Back in 2015, we informed you about Steam users abusing its Refund policy. As always, we were heavily criticized about it, however it appears that we were right all along. Now before jumping to conclusions, we were not claiming that everyone abuses it. No, not at all. PC gamers are not thieves and we’re not saying such a thing. However, it’s a fact that some people abuse the system.
As we claimed back then, Steam’s refund ‘time-played’ policy should be dynamic as in its current form it has a negative impact to games that last 2-3 hours.
“Our opinion is that Steam’s refund ‘time-played’ policy should be dynamic. For indie titles that are priced at $2 or that last 2-3 hours, it should be around 20 minutes or so. For games priced at $30, it should be around one hour and for games at $59.99 it should be 2 hours. Or at least something like that.”
But what’s the meaning of this and why are we bringing this up? Well, Firewatch was released a couple of days ago. Firewatch is an indie title that lasts around 3 hours, and it took the team two years to create. And while Firewatch is a lovely experience that is priced at $18, some users are tempted in refunding the game even after completing in under two hours.
Here is what one of Campo Santos’ developer replied to a Steam user who – in a kind way – questioned whether he should use the refund policy of Steam as he has managed to finish the game in under two hours.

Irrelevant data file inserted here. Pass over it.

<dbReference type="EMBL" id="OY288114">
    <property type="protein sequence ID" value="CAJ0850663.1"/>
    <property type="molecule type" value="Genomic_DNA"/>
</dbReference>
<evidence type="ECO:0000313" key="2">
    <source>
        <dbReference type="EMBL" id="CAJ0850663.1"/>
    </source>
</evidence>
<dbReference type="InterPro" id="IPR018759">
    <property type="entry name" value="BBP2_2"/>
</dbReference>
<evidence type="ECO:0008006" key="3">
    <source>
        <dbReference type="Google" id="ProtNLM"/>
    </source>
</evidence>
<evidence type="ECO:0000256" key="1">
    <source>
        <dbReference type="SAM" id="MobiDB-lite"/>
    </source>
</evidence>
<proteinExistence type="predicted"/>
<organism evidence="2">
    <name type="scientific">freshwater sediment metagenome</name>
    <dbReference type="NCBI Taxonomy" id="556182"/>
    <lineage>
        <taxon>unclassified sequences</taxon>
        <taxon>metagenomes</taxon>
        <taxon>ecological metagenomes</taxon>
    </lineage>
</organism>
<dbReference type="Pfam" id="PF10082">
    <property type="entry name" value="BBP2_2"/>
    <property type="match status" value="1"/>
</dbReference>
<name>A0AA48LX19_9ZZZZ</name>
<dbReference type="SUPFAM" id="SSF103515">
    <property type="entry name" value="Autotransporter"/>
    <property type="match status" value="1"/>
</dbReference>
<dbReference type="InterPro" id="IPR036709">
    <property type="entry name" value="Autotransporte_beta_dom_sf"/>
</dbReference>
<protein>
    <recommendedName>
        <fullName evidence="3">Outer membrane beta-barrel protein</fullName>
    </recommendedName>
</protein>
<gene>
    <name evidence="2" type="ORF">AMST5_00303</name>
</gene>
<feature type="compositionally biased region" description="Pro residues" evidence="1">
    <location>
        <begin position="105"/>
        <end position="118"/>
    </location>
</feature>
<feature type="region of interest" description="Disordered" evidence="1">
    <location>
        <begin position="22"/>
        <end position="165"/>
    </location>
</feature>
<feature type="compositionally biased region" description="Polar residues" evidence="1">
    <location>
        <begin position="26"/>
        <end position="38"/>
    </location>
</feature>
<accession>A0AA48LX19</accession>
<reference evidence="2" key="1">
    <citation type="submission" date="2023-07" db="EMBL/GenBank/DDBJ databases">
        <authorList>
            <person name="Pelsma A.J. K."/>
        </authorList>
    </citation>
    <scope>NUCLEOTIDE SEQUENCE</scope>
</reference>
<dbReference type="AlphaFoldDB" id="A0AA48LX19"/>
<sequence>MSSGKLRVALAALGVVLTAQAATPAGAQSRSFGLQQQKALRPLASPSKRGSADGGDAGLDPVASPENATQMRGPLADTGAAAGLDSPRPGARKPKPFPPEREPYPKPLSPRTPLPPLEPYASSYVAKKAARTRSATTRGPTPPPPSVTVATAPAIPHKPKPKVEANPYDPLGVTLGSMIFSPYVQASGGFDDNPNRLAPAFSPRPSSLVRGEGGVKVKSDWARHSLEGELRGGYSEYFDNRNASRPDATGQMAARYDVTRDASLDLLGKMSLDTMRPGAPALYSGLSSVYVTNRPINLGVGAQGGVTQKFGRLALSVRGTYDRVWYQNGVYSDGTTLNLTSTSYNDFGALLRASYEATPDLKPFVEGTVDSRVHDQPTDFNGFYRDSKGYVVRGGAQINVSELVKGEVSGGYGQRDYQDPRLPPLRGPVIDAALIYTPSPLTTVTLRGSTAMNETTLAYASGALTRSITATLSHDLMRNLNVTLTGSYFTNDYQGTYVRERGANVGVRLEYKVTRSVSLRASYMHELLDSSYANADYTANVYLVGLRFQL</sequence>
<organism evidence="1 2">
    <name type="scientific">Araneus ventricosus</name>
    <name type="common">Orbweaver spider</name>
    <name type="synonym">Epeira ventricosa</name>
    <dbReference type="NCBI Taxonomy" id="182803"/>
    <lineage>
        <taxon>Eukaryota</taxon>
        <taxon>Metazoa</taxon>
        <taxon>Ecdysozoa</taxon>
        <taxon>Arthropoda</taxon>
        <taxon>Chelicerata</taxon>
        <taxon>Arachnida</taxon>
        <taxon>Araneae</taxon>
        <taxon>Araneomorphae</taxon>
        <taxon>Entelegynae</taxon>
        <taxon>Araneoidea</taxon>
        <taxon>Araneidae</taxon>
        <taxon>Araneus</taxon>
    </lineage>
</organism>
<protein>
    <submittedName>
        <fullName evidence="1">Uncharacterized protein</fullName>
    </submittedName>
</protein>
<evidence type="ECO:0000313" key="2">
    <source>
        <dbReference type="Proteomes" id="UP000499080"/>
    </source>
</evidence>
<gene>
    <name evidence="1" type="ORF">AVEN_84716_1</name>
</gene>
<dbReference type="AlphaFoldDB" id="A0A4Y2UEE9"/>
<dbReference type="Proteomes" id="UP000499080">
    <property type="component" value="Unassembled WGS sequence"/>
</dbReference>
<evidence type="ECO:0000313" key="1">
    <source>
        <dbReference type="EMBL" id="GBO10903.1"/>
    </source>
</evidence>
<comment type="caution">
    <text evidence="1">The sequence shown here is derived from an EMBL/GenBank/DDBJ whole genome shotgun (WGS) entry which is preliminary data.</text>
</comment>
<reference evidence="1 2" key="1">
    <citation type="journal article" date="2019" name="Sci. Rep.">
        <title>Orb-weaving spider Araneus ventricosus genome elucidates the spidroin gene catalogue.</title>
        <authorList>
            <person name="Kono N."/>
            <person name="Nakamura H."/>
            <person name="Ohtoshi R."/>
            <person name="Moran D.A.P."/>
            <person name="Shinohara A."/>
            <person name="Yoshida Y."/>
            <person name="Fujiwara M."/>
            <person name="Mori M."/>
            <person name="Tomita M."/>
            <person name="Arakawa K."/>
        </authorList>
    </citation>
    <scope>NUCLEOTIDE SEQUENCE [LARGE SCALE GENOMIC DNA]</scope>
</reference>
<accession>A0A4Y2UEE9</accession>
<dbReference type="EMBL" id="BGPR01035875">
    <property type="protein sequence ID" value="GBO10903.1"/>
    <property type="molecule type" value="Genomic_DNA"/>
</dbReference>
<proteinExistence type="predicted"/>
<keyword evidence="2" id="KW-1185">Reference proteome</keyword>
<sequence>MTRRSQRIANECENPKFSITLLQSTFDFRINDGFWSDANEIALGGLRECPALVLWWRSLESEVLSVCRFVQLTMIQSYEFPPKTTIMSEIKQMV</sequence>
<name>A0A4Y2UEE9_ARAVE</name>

“The 11 of us all took a lot of risk to make this, and sacrificed financially to give Firewatch a chance. We all could have had much better paying jobs elsewhere, but we all thought this game idea had potential to be something special. We seemed to like each other ok, so we all took a big leap of faith. Two years, we say. Let’s give this a go, worst outcome is we all hate each other and go back to various money jobs, but we all could say, WE TRIED.
Two years +. We are all crammed in a tiny office, sharing one bathroom. It is not a glamorous thing, making an independent game. It is just a small room full of computers and a used microwave and $10 office chairs we luckily got from craigslist. Life happened during those two years: there were big breakups, profound illnesses of loved ones, a baby, etc. The dev team got to be like family, because that’s how making an indie game is, you are all in it together, through thick and thin, supporting one another bc if you don’t, there is no way in hell this game would get made, let alone any chance of it to be worth more than a bucket of ****.
We were excited, but terrified. We felt free, but were constrained. I have been in this industry for 15 years almost, and this is the hardest I have ever worked. We all gave it our all, to make this weird thing, and we had no idea if it was any good to anybody else. All we could do, was try the damn hardest to make something we are honestly proud of. At the end, if this was a commercial failure, all we have got is what we have made. Nobody could take that away.
So yes, I am sad when people think this game is not worth the money we asked for (which we thought was a fair ask). It makes me feel like I failed them. It is ok if people don’t like the game, but it affects me personally a lot, when people feel like it was not -worth- the time they engaged with it.”
And this is precisely why we wanted to raise awareness back in 2015!